Southern Greenland’s Ice Sheet

Greenland’s Ice Sheet is estimated to represent around 11% of the world’s total volume of glacial ice. The central, interior part of the ice sheet is relative ‘smooth’, while the ice sheet at the periphery of Greenland is much more rugged, due to the coastal mountain ranges of Greenland.

The southern tip of Greenland also contains a large mountain range and the aerial photographs that have been included here provide impressions of this southern region. From a distance the scale of these mountain ranges and glaciers appear surreal.

Under the central part of the ice sheet sits a gigantic sunken ‘valley area’ or shallow basin, while the mountain ranges are located at the periphery only. The central basin’s depth sits below actual sea level. The ice sheet is over 2,400 kilometres (1,500 miles) long and its width reaches 1,100 kilometres (680 miles) at its widest point, amounting to an area of about 1.7 million square kilometres.

The Greenland ice sheet reaches 3,290 metres (10,800 ft) altitude at its highest point and its thickness is over 3 kilometers (1.9 miles) at the thickest point. The massive thickness of the ice sheet is a result of the depth of the central shallow basin of Greenland.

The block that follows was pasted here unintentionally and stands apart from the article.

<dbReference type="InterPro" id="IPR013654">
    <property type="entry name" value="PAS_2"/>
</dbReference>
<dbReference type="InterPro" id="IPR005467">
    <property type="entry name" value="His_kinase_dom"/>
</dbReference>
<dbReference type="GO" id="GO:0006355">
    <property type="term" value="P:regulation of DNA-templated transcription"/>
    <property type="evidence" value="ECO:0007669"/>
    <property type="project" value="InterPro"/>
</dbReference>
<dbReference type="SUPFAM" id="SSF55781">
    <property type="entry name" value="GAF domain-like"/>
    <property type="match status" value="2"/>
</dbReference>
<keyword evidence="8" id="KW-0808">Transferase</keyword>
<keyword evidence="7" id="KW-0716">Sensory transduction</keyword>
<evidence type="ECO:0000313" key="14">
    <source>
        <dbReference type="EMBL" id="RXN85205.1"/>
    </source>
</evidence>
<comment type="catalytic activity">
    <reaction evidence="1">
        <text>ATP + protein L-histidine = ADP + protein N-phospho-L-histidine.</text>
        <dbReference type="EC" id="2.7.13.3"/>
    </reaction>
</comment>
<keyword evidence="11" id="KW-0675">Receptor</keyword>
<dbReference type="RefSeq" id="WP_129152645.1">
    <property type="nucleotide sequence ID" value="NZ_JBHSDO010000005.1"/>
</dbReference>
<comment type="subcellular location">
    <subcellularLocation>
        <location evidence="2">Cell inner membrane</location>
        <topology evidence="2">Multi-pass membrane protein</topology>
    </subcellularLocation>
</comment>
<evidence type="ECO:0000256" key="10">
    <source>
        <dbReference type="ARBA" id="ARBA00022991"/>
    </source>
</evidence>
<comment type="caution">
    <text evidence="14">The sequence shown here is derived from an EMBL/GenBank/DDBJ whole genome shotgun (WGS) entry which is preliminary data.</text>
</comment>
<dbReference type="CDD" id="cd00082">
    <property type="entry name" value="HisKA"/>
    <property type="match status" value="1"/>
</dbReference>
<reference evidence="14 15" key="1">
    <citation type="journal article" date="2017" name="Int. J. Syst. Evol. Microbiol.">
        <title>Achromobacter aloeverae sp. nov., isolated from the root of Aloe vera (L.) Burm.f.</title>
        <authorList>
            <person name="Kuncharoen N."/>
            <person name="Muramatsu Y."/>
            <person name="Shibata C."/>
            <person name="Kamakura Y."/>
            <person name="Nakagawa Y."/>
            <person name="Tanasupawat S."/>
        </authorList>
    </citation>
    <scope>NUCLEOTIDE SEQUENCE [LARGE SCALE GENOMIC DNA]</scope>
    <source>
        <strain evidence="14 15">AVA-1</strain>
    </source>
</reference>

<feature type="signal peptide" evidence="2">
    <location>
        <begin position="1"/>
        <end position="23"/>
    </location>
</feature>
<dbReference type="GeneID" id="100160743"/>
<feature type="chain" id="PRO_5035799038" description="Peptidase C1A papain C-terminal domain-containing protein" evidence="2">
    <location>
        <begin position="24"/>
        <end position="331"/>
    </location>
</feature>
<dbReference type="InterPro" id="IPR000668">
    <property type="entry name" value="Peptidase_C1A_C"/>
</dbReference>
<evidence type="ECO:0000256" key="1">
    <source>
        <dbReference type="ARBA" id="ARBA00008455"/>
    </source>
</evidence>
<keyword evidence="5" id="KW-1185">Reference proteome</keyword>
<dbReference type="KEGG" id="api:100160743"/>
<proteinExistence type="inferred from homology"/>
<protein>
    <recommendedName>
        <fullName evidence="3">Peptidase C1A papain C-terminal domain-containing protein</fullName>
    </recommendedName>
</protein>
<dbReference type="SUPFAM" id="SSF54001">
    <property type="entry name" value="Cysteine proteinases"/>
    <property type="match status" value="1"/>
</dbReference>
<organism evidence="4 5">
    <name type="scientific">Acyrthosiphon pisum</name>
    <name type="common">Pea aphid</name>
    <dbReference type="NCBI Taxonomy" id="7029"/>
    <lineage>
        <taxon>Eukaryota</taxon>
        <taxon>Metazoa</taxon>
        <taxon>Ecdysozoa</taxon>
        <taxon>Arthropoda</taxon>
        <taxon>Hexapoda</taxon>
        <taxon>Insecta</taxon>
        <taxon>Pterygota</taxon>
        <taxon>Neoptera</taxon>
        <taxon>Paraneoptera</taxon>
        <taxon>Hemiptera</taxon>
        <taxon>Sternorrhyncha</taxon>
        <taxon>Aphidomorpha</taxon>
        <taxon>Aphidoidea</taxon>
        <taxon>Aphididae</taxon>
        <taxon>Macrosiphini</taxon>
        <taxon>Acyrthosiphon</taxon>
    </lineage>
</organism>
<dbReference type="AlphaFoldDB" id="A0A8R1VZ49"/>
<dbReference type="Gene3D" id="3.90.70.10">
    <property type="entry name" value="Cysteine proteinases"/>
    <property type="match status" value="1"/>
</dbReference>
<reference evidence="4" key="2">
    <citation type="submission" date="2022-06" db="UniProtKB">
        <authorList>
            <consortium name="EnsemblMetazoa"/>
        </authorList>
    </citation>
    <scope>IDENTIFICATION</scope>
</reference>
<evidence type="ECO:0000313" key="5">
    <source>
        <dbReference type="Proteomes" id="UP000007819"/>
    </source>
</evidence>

The total volume of ice is estimated to be around 2,850,000 cubic kilometers (684,000 cubic miles) of ice. This makes it the second largest ice sheet in the world, with only the Antarctic ice sheet being larger. Studies indicate that if the total ice sheet would melt, global sea levels might rise over 7 meters.

It is at the coastal mountain ranges that the ice sheet contains gigantic ‘outlet glaciers’, as visible on these images of southern Greenland. These outlet glaciers are often described as tongues of the ice sheet, or rivers of ice, and contribute towards glacial erosion in the valleys of these coastal mountain ranges, resulting in steep and deep glacier-carved fjords.

Ice from the outlet glaciers calves off where they reach the ocean waters. From these fjords the glacial icebergs drift into the wider ocean and at times into the shipping lanes of the northern hemisphere.

Text and photography by Jan Haenraets

 Jan Haenraets is a Director of Atelier Anonymous Landscapes Inc., Vancouver, BC, Canada, and a Professor in the Preservation Studies Program, at Boston University


Sources and Information:

Modern Glaciers and Ice Sheets, by James S. Aber, 2013.

Greenland ice sheet, Wikipedia.

The Greenland Ice, by Rasmus Benestad, Eric Steig and Gavin Schmidt, 2006.



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